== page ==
Looking forward to the fall semester :)

my father lies over the ocean, so bring back the daughter in me

How do I honor my father, respect him, and bless him, while also being honest with my struggles stemming from my relationship with him? His story is his own to tell, but where do the lines of ownership begin and end?  When does the granting of permission to speak freely and openly occur? Years after his death, years after my own, long after anyone may care to spare a thought and offer an opinion of him, or my mother, or any of his children, long after there is anyone who may take offense?

I only know to do my best to emphasize the lessons I have learned, and the good that has come of life, and not complain of misfortune and hurt and the mistakes of my parents. This life is personal, but not private. My father issues are, more or less, somewhat universal in regards to being loved, and, as a believer in God, being loved specifically by God the Father.

When I became a Christian at the age of 17, I was told that my relationship with my father, or lack thereof, would affect how I viewed God as my father. I did not think very highly of my father, but I also did not think I was harboring any unforgiveness or bitterness towards him, either. I genuinely did not see any influence of earthly to spiritual understanding of what it meant to have a father, what it meant to be a daughter, and how that affected my identity.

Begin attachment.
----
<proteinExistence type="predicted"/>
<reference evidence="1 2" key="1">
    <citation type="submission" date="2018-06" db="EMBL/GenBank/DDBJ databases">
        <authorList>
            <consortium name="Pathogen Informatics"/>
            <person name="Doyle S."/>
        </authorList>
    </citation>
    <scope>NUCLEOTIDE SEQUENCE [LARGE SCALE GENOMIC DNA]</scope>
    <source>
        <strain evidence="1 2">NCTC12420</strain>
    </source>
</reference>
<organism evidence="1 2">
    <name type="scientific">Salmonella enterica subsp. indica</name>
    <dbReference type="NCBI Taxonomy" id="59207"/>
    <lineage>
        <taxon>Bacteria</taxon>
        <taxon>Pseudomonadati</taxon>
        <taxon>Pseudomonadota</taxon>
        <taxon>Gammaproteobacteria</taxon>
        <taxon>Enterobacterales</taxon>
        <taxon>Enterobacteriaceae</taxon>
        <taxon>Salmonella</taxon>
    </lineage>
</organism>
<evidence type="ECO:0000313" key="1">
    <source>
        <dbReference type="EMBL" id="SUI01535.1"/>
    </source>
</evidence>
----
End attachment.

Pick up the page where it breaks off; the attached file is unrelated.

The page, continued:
My father grew up in Shanghai, taught himself English, and became a U.S. citizen as a young man in his twenties. After my parents’ divorce, he remarried, had two more children, divorced, and remarried again. He has overcome many obstacles, and as the only English-speaking adult in his family, has much responsibility in caring for his parents, children, siblings, and nephews. Last year, he had lymphoma that had gone untreated for years, and I thought he was going to die. He is getting older, growing weaker, but continues to do the best he can.

During this past month, God has shown me what I had never seen before:

LIE: I am just one of many children.

TRUTH: God loves me individually and personally. I am important and worth loving.

Among my father’s four children, I am not special. I am the eldest, but I am not an eldest son. Growing up, I was not cute like my round-faced little sister, I was not gentle or kind like a good mild-mannered Asian girl. Byron (the youngest, fattest, and most spoiled), is the only boy, and therefore, as in traditional Chinese culture, the most important. I remember doing well on a test in elementary school, and my father telling me it was pretty good for a girl. I know he was proud of me, but even when I was valedictorian in high school, my father could not help but compare me to other Chinese boys he knew, and other Chinese girls who could play violin and do calculus at the same time.